ehealth digital library

Digital library of
the Tanzania

Electrostatic Coating Enhances Bioavailability of Insecticides and Breaks Pyrethroid Resistance in Mosquitoes.

Andriessen, R., Snetselaar, J., Suer, R. A., Osinga, A. J., Deschietere, J., Lyimo, I. N., Mnyone, L. L., Brooke, B. D., Ranson, H., Knols, B. G. J. and Farenhorst, M. (2015) Electrostatic Coating Enhances Bioavailability of Insecticides and Breaks Pyrethroid Resistance in Mosquitoes. Proceedings of the National Academy of Sciences of the United States of America. ISSN 1091-6490

Rob_Andriessen.pdf - Published Version
Available under License Creative Commons Attribution Non-commercial.

Download (1MB)


Insecticide resistance poses a significant and increasing threat to the control of malaria and other mosquito-borne diseases. We present a novel method of insecticide application based on netting treated with an electrostatic coating that binds insecticidal particles through polarity. Electrostatic netting can hold small amounts of insecticides effectively and results in enhanced bioavailability upon contact by the insect. Six pyrethroid-resistant Anopheles mosquito strains from across Africa were exposed to similar concentrations of deltamethrin on electrostatic netting or a standard long-lasting deltamethrin-coated bednet (PermaNet 2.0). Standard WHO exposure bioassays showed that electrostatic netting induced significantly higher mortality rates than the PermaNet, thereby effectively breaking mosquito resistance. Electrostatic netting also induced high mortality in resistant mosquito strains when a 15-fold lower dose of deltamethrin was applied and when the exposure time was reduced to only 5 s. Because different types of particles adhere to electrostatic netting, it is also possible to apply nonpyrethroid insecticides. Three insecticide classes were effective against strains of Aedes and Culex mosquitoes, demonstrating that electrostatic netting can be used to deploy a wide range of active insecticides against all major groups of disease-transmitting mosquitoes. Promising applications include the use of electrostatic coating on walls or eave curtains and in trapping/contamination devices. We conclude that application of electrostatically adhered particles boosts the efficacy of WHO-recommended insecticides even against resistant mosquitoes. This innovative technique has potential to support the use of unconventional insecticide classes or combinations thereof, potentially offering a significant step forward in managing insecticide resistance in vector-control operations.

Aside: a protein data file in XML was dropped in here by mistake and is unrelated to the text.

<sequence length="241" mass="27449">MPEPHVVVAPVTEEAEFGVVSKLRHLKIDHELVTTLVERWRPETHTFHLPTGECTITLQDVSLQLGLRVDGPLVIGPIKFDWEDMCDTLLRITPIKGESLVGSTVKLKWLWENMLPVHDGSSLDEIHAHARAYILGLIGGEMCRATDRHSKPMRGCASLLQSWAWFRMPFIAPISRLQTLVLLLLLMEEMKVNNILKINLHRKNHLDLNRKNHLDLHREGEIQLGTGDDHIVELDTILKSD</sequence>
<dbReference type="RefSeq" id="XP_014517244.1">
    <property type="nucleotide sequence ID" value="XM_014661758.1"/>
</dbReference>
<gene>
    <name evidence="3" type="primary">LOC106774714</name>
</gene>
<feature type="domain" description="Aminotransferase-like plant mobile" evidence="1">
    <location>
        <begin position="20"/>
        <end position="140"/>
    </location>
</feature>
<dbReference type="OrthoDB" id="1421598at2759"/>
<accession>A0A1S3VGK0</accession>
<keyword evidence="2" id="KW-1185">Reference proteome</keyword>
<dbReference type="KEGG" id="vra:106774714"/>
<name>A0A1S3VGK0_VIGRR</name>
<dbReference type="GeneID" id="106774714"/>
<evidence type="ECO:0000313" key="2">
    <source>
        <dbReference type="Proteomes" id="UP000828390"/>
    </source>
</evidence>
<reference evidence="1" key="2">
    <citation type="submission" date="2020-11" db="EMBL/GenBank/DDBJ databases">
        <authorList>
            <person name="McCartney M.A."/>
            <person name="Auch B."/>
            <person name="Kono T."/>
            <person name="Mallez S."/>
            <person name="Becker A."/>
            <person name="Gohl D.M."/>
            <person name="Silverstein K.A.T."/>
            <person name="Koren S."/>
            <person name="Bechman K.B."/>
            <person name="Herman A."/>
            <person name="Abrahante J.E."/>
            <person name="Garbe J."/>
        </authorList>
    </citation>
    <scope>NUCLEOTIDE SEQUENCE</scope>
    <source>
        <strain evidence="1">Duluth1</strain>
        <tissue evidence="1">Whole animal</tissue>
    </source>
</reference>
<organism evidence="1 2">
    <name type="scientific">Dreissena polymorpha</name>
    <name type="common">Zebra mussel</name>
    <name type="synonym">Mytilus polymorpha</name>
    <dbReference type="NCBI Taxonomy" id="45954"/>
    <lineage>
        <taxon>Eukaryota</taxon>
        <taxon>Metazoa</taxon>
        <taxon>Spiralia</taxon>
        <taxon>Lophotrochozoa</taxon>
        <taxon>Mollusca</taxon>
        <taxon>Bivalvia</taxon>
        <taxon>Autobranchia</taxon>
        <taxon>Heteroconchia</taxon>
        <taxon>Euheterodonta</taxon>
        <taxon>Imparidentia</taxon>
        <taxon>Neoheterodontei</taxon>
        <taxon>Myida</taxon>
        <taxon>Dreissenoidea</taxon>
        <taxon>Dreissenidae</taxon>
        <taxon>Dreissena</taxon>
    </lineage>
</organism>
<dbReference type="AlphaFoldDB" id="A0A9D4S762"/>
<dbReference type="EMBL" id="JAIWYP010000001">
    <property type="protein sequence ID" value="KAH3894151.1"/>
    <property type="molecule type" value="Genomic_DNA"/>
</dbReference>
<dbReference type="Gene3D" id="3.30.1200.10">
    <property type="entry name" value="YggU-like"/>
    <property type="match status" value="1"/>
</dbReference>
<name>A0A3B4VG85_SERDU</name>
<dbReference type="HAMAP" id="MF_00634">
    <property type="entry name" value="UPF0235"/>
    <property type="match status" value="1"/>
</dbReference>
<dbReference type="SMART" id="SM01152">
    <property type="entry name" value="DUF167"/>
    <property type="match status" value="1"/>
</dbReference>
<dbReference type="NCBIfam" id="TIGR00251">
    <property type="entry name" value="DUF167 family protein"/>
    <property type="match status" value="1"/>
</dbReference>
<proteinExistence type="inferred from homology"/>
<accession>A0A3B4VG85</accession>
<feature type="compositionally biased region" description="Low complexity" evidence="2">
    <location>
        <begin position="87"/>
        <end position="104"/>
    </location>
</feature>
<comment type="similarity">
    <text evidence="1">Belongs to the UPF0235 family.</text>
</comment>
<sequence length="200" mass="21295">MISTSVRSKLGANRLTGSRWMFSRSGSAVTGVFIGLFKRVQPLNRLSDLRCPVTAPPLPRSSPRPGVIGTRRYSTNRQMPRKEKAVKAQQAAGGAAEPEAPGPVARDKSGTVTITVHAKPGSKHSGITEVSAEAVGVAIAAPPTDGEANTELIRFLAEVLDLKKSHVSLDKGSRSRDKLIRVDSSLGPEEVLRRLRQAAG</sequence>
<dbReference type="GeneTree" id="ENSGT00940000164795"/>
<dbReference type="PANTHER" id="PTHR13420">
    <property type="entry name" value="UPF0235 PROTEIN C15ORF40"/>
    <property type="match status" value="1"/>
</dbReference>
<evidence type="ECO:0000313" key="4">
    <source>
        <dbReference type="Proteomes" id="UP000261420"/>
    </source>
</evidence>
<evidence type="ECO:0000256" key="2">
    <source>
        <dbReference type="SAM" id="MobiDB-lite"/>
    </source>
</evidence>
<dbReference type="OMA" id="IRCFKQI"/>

Item Type: Article
Keywords: Electrostatic coating, Insecticide, Malaria, Mosquito, Resistance Management
Subjects: Malaria > Vector control
Divisions: Ifakara Health Institute > Environmental
Depositing User: Mr Joseph Madata
Date Deposited: 09 Sep 2015 06:34
Last Modified: 09 Sep 2015 06:34

Actions (login required)

Edit Item Edit Item


Downloads per month over past year

View more statistics